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The Rope Swing is a Green Mountain College Student run blog. We hope that you enjoy learning about the college as you follow each of our eleven bloggers. Each student has a different unique story to tell and will guide you through their own journey at Green Mountain College. Read more  >>


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Who's behind #Greenmtncollective?

by Natalie House


For their Delicate Balance Project, students Russell Stone and Daniel Schechner have created an outlet for folks to share their photography on one platform. The “Green Mountain College Collective” uses the hashtag #greenmtncollective on Instagram to create a dymanic album of work by students and members of the greater Poultney area.

"Originally Daniel and I were planning on having the Green Mountain College Collective the title for a photo and short writing book. Now the Green Mountain College Collective has become a website and Instagram where students can share their experience of Green Mountain College through their photography." -Russell

On their website, Stone and Schechner write, “we strive to highlight the talent of emerging artists, students and alumni alike in the Poultney Vermont community. By sharing these images, students get a better sense of life at Green Mountain College through the eyes of it's students.”

Students can submit their photos by emailing them to greenmtncollective@gmail.com or by hashtagging their photos with the #greenmtncollective hashtag on Instagram. The current website is www.greenmtncollective.wix.com/greenmtncollective but the domain will soon be changing to www.greenmtncollective.com.


Below are some snapshots from this collaborative social media project.






First Ever Student-Led Community Conversation

By: Matthias Baudinet & Natalie House

     On November 12th, 2014 the GMC Student Senate organized the fall 2014 Community Conversation. The Community Conversation is a platform that allows anyone in the greater GMC community to attend a discussion about community issues, problems, concerns, and then relaying all of those to the appropriate department heads in order to figure out solutions.

In the past years, it was usually Student Involvement and administration members that have organized and planned community conversations at Green Mountain. This year under President Erondu's leadership, the Fall 2014 Student Senate were the first to plan a community conversation that was created by students. This took a lot of time and effort on the part of all the Senators.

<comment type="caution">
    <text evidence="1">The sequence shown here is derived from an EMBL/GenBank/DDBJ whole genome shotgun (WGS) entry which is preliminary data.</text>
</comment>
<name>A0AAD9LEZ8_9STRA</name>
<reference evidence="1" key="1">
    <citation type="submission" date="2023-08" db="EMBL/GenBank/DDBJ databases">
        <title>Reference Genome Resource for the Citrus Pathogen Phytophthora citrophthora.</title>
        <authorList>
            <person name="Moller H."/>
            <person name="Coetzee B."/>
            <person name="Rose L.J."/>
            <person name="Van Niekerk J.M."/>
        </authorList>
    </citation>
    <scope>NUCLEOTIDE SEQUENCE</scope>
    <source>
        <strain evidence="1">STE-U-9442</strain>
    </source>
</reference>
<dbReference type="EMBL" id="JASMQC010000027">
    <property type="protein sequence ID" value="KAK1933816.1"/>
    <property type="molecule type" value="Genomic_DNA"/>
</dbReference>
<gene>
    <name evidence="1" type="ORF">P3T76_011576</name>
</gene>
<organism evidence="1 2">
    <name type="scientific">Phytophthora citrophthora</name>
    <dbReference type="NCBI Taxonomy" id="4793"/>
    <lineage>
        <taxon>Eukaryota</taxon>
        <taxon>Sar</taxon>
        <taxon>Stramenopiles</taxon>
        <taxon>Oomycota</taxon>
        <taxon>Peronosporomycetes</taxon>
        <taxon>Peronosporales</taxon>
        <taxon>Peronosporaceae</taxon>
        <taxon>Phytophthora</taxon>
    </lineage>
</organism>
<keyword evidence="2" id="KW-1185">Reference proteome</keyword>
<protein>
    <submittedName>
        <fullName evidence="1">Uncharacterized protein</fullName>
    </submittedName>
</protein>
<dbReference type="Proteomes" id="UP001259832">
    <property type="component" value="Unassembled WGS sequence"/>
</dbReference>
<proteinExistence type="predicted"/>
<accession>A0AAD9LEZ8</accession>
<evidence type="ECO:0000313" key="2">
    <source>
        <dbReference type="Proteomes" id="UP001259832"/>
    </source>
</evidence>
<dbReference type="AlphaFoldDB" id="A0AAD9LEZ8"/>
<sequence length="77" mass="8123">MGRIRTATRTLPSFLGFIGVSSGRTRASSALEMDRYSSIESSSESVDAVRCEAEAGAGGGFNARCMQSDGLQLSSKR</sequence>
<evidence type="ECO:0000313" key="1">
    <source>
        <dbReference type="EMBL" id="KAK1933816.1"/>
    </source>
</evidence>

Students were divided into six focus groups which were as follows: River & Social Events, Enrollment/Retention, Security, Food at Chartwells, Drug & Alcohol Use, Residence Life, and Wellness. All six groups had an even amount of passionate and dedicated students that really interested in voicing their concerns about things in all the focus groups. Each group had a representative from the Student Senate that acted as the person that would then present this information to the appropriate administrator or staff.

     Students expressed a lot of concerns with security issues such as possibly placing cameras around campus, having more security officers on duty during the nighttime, and reducing parking permit costs. Students also stated that they wanted more diverse professional staff, as well as free transportation to health centers and more support groups for students. 

After half an hour, students were then joined by faculty and many other professional staff which only enriched conversation. In my group (security), President Paul Fonteyn, two faculty members, and the assistant to the Provost (Gerry Fitzgerald) sat down with the rest of the students in that group and participated in the conversation. 

Obviously, during the conversation certain students became very passionate and some group conversations became very heated. This was expected by the Student Senate. Many students claimed that they had not been given a formal platform for voicing their administrative concerns, so when the community conversation was planned, many students saw this as an opportunity to finally have the chance to unleash their bottled-up emotions. 

Overall, students, faculty, staff, and the administration came together and participated in a very successful Community Conversation. A large population attended the conversation which speaks to the importance of having these types of conversations. The Student Senate has realized this and has committed to planning more of these talks.


After having time to reflect on the process, here are some thoughts from the community:

 The community discussion was very eye-opening. I hope the administration, staff, and students understand the issues that the college is facing, and begin to develop goals for the community to reach. I believe that every one (faculty, staff and students) on this campus has a responsibility to help the college out in every way. However, in order for us to do so, we should have more transparency, communication among departments, and mostly trust within the community. 

  • Corey Fletcher, student


The senate saw the community conversation as a need to bring everyone at GMC together through a round table solution based community conversation. According to the Provost, the 2014 community conversation was the "first ever community conversation hosted by Student Senate." The event was a success not because of the number of people that showed up, but because it was solution based. After the conversation, some student said to me that, " most of the staff at their table was unknown to them." This implies that we need more interface with faculty, staff, and cabinet at GMC in order to create a sustainable campus. I also want to use this medium to reiterate my commitment to the entire student body through the senate, I will continue to serve to make Green Mountain College a better place. 

  • Erondu Jude Chisom, Student Body President.